Unfortunately, EPA Administrator Scott Pruitt apparently has little concern for the devastating public health and environmental effects of coal plant pollution, and perhaps even less for the congressional mandate for EPA to require coal plants to reduce this pollution. Despite Pruitt’s public comments committing to transparency and to following the law, on April 12, and without providing the public any opportunity to comment as required by federal law, the EPA issued an indefinite stay of the compliance deadlines in the water toxics rule in a notice that barely spans a page of the Federal Register (82 Fed. Reg. 19,005). The stay not only threatens to indefinitely delay critical water quality protections but also throws the utility industry into confusion and uncertainty, as many utilities and utility commissions across the country had already begun planning and investing in compliance with the water toxics rule. Thus, in one quick signature behind closed doors and without any public input, EPA Administrator Pruitt has created widespread uncertainty and threatened to undo the product of years of study, robust analysis, and public and industry engagement.

The EPA issued the stay under 5 U.S.C. § 705, (Section 10(d) of the Administrative Procedures Act), a rarely used provision that allows the EPA to stay the effective date of regulations pending judicial review “when justice so requires.” The stay notice is devoid of any case, compelling or otherwise, for staying the rule, merely noting that plants were incurring some compliance costs, and demonstrating zero awareness of the public health and environmental impacts of a stay. Moreover, the stay casts aside the Administrative Procedure Act’s required public-participation provisions.

This administrative stay is a blatantly illegal attempt to invalidate a rule that was developed after years of gathering data from the industry, and extensive notice and comment and stakeholder engagement. The law is clear that an agency cannot wipe a rule from the books without going through the full procedure and providing a reasoned explanation for a reversal in its position. The EPA has announced that it will formally “reconsider” the water toxics rule, which is a legitimate action to take following a change in administration. But summarily postponing the compliance requirements in a rule, before any decision has been made to revise the rule, and before any record has been developed or subjected to public input, is not legitimate. This illegal action is typical of the Trump administration’s careless and heartless abuse of administrative process to serve the wishes of big money polluters. We are optimistic that the court will declare EPA’s action invalid and reinstate the long overdue and critically important protections in the water toxics rule.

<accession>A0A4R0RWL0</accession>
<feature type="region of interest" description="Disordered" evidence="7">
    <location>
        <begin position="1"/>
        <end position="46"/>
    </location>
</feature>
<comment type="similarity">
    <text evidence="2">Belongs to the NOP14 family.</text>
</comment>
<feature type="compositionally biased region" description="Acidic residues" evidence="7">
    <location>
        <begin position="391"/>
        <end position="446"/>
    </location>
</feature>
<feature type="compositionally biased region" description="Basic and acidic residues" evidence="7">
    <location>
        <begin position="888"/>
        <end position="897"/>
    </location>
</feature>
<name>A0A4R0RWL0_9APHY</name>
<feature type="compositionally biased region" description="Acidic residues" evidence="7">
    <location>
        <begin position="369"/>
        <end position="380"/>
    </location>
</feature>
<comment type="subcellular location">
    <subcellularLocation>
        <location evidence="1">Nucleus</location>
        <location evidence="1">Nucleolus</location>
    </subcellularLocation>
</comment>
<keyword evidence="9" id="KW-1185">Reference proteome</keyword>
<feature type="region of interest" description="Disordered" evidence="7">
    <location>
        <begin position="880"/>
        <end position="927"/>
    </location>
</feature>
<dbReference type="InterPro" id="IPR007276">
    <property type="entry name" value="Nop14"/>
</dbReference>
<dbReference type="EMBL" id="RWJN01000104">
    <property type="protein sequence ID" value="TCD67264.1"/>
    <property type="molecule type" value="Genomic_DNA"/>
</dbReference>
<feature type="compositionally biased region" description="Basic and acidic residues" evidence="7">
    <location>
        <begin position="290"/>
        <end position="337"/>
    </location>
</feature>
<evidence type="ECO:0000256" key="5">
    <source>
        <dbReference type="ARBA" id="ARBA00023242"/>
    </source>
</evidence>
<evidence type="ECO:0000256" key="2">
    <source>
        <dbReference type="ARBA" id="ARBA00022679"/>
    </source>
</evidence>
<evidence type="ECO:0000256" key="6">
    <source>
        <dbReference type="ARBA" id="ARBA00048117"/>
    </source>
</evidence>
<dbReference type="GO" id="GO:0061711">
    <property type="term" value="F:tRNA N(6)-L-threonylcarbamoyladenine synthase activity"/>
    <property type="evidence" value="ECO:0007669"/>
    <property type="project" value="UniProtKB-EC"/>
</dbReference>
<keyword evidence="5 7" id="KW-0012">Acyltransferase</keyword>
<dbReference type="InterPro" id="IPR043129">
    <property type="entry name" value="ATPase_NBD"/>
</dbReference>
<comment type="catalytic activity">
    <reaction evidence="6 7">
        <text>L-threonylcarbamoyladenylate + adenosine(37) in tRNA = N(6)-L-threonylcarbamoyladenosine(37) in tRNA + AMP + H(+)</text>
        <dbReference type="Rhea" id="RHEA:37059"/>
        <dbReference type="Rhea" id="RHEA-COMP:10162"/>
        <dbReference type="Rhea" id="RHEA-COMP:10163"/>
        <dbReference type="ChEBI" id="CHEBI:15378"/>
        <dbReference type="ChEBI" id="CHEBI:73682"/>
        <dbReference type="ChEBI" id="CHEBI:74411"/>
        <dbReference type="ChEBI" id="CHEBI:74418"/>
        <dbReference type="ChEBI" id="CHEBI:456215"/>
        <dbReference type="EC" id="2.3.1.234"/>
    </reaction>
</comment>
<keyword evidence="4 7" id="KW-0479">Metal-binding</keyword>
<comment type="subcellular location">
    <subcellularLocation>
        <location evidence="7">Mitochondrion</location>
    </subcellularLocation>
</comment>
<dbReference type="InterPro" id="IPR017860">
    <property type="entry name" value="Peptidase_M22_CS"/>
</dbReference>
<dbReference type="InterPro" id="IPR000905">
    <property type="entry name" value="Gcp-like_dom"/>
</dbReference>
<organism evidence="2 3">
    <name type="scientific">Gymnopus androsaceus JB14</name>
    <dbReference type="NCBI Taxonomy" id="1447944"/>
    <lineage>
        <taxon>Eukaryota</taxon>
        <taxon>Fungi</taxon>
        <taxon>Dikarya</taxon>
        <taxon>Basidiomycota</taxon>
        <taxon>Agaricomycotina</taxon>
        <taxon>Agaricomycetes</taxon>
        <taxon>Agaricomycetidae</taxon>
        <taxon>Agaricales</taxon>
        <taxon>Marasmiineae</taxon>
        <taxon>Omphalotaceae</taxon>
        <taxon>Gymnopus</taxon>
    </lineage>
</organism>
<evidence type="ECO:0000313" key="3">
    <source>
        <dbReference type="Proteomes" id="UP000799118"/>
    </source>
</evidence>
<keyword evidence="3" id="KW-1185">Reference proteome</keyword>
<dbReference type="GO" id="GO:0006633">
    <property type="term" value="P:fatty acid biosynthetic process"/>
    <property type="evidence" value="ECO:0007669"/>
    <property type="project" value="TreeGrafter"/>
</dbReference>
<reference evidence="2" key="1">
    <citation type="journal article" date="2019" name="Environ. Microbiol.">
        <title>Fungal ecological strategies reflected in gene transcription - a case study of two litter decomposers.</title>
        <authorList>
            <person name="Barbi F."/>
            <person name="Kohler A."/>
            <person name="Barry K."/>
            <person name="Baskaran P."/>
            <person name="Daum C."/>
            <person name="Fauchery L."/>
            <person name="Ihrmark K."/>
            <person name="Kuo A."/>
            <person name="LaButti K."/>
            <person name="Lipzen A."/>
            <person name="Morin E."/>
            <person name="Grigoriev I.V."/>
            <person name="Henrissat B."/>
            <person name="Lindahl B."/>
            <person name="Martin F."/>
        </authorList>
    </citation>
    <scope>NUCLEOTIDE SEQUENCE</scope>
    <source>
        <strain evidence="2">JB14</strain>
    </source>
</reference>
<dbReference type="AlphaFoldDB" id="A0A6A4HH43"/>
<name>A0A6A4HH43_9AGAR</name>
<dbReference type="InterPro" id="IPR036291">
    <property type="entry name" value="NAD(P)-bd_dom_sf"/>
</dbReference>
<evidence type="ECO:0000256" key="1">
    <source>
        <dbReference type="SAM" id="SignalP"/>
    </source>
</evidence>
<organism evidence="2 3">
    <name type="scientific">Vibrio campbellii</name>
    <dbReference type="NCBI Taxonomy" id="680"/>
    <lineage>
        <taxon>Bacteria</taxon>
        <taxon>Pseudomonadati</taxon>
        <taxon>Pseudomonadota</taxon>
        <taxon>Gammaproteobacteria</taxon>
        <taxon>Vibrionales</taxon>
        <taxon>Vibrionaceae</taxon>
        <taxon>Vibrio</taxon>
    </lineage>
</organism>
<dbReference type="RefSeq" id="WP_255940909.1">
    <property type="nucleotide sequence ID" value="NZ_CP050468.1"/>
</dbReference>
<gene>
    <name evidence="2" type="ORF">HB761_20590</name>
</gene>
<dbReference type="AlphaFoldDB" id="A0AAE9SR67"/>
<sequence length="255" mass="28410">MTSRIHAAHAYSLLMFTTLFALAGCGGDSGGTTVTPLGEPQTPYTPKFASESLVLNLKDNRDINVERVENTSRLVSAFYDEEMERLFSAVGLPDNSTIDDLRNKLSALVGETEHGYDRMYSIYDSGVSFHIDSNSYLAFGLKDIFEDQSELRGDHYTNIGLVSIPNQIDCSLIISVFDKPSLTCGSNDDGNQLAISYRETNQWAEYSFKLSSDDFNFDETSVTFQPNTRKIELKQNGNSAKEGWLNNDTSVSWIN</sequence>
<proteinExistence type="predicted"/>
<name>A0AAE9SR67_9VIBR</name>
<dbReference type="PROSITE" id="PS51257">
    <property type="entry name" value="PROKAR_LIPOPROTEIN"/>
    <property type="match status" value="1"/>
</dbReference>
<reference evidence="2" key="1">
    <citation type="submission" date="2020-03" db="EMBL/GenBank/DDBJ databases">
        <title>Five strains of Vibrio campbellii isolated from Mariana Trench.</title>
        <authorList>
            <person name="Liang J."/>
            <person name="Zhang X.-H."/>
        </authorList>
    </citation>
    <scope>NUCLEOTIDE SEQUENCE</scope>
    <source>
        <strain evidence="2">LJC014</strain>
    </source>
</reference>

The Sierra Club is represented by Casey Roberts and Joshua Smith, Sierra Club staff attorneys, and by Earthjustice.

Originally posted here.

About the Author